La Defense: Casino on the horizon?
After the sudden intrusion of one skyscraper on the Parisian landscape, La Tour Montparnasse, city planners responded by passing a law that banished all future skyscrapers to the burbs. Henceforth, La Defense located in Paris’s westerly satellite regions – Puteaux, Courbevoie and Nanterres ( Hauts-de-Seine -92) – emerged like a science fiction movie set.
Get your first peak at La Defense from the top of the Arc de Triomphe.
Once you’ve feasted your eyes on the easterly view towards Paris proper (that’s Haussmann’s Paris – broad boulevards punctuated by the Egyptian obelisk, the I.M. Pei pyramid, the Louvre – and if your eyes are super-human – straight through to the July Column at Place de la Bastille, turn your attentions westward – and toward the future!.
You’ll spot the skyscraper range of La Defense dominated by Francois Mitterand’s Grand Arch. With 1 Million tourists visiting each year – and 2 Million business tourists, you’d think, by now, the 50-year-old La Defense complex would have been formally declared a tourist site.
Today, September 19,’08, La Defense may finally receive its tourist site credentials – which have been long overdue. Don’t be surprised if the next new addition to the future tourist landmark will be a casino.
Deeming La Defense as a tourist site has definite advantages. First, and foremost, shopping malls will be allowed to remain open on Sundays. For anyone who’s visited La Defense’s windswept esplanade on a Sunday in February, you’ll know that this deserted landscape deserves a better fate. More nightlife for business travelers such as a casino is bound to bring more glamor to La Defense and might just make this Paris’s answer to Las Vegas.
In the meantime, the best time to visit La Defense is on a bright, sunny week day. Its esplanade serves as an FREE outdoor gallery for some fun sculpture and fountains. Three of the sixty garden sculptures include works by Joan Miro and Alexander Calder and Cesar’s ‘Pouce’ or ‘Thumb’. This is a car-free zone and there’s also a recreation area for small kids in the center of the esplanade. La Defense’s esplanade is also referred to as the ‘parvis’.
We especially enjoyed visiting the fountains during the Herbie Hancock concert this past summer – where a number of kids didn’t hesitate to hop in to the fountains to cool off.
McDonalds at La Defense
I’m not a big McDonalds fan, but then again, this McDonalds is a pretty good example of how the old signature orange plastic has given way to organically-correct soft greens and piped-in techno. It’s worth it, just to stop in for a pause, a little free wi-fi access and any technical stops – or ‘Le Big Mac’ for culture shock victims.
Things to Come
If you want to feast your eyes on a behemoth of skyscrapers perched at dizzying angles, or broad bands of color, reaching ever upward, this is the place to bring your camera and choose the best angle. The next big building adventures will include Jean Nouvel’s eagerly awaited Signal Tower, slated for construction between now and 2015. Meanwhile there are plenty of structures to photograph.
Another project in the planning stages is Californian architect Thom Mayne’s Lighthouse or La Phare.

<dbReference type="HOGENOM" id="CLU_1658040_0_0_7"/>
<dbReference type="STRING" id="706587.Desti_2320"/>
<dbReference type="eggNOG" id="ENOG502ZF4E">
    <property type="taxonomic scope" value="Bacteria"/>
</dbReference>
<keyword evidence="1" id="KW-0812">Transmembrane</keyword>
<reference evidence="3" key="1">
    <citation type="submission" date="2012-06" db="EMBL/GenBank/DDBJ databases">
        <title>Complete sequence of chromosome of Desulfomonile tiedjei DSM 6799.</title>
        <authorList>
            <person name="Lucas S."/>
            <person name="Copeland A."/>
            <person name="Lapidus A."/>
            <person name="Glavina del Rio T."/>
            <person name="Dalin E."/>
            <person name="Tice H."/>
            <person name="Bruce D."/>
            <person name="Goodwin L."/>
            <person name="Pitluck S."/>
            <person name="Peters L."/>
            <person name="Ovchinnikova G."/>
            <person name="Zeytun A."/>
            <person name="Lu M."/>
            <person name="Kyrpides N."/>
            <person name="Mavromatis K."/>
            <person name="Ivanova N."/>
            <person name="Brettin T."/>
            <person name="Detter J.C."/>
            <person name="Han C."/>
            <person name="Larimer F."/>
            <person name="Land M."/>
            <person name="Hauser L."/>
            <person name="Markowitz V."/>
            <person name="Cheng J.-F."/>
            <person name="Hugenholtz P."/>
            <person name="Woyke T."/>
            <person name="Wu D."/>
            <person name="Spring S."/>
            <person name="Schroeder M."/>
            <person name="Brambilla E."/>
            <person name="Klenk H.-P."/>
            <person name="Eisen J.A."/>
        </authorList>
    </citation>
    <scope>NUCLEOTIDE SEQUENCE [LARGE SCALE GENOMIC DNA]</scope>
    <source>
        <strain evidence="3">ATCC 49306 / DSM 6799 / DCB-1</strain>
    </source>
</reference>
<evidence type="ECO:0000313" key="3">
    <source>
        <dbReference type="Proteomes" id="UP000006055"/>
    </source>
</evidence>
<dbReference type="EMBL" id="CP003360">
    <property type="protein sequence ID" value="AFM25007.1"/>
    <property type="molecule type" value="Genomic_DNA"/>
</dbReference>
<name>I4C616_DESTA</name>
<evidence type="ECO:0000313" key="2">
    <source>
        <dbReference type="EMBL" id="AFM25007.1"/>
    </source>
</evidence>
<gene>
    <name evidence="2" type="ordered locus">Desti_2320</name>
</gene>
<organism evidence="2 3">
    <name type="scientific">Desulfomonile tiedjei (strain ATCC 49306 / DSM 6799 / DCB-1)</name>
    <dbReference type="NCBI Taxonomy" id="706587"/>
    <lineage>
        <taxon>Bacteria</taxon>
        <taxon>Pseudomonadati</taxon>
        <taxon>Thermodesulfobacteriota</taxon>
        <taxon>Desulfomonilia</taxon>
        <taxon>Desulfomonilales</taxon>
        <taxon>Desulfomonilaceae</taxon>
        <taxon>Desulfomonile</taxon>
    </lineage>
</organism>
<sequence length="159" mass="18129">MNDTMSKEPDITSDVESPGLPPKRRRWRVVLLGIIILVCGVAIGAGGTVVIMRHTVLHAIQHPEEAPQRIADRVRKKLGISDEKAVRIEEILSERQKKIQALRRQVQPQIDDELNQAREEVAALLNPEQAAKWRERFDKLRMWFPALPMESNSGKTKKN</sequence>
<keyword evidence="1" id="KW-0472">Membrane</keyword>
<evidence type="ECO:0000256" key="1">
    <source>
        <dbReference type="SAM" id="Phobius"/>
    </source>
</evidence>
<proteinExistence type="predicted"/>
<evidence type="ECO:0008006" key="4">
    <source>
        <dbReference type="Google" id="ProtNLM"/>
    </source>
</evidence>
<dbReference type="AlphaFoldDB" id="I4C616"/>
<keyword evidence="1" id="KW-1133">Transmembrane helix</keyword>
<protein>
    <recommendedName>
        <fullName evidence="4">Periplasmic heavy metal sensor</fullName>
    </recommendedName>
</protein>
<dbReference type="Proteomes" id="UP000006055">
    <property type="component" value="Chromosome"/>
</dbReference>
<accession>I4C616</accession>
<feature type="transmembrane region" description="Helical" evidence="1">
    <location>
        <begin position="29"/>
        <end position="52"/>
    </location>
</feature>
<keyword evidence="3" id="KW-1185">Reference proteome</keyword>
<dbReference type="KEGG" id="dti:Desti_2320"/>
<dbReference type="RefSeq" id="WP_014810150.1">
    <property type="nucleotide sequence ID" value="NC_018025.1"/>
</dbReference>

La Phare (The Lighthouse) Mayne will construct a 68 floor, 300 meter building at the same time that the Signal is being built. Do you think Mayne and Nouvel will compare building plans over burgers chez MacDo?
Also on the horizon, the Tour Generali will be the tallest building in the European Union at 318 meters. currently the Total building at 610 ft or 187 meters and 48 floors is the tallest La Defense skyscraper.
The Grand Arch
The Grand Arch, part of former president Francois Mitterand’s ‘great projects’ was inaugurated in 1989. It was built by Danish architect Johann Otto von Spreckelsen. The Grand Arch is 110 feet or 361 meters. You can take the Grand Arch’s high speed elevators to its top for a head-on view of the Arc de Triomphe and the ‘spine of Paris’.
Personally, I prefer looking at the Grand Arch from the viewpoint of the Arc de Triomphe – but unlike the Arc de Triomphe ,which can only be reached by taking steps, you can reach the top of the Grand Arch by elevator (and the lines are a lot shorter than the Eiffel Tower!)
Tour T1 is an office skyscraper in La Défense, the high-rise business district west of Paris, France. The tower was completed and opened this year, 2008. The tower, 185 m (607 ft) tall, is the second-tallest skyscraper in La Défense after the Tour Total.
Currently the Total skyscraper is the tallest but bigger and more ‘eco-friendly’ neighbors are on the way. The newly arrived 180 meter Granite Building isSociete General’s latest addition to the steel and glass landscape (One has to wonder who’s money built this one!). It was designed by Christian de Portzamparc.
My favorite, to date, is I.M. Pei’s PB6 or the Tour EDF. So that’s where all our electric bill money has gone.
Getting to La Defense:
The easiest way to reach La Defense is to take the #1 Metro Line
Chateau Vincennes-La Defense, Direction La Defense. La Defense is the last stop and you’ll arrive just beneath the Grand Arch. If you get off at the second-to-last stop Esplanade de la Defense, plan on taking a LONG walk to get to the Grand Arch. l’Esplanade is only useful if you plan on strolling along the sculpture gardens on a very pleasant day. Otherwise, the walk will be quite chilly.
La Defense 2015
Until September 30, 2008, the Cite de L’Architecture, Palais du Chaillot, Metro: Trocadero will have a preview of all the plans for this future-minded city complex.
Closed Tuesdays. Open 11 am to 7 pm, Thursdays until 9 pm.
More La Defense Photos
>> Is going to the top of the Grand Arch worth the view?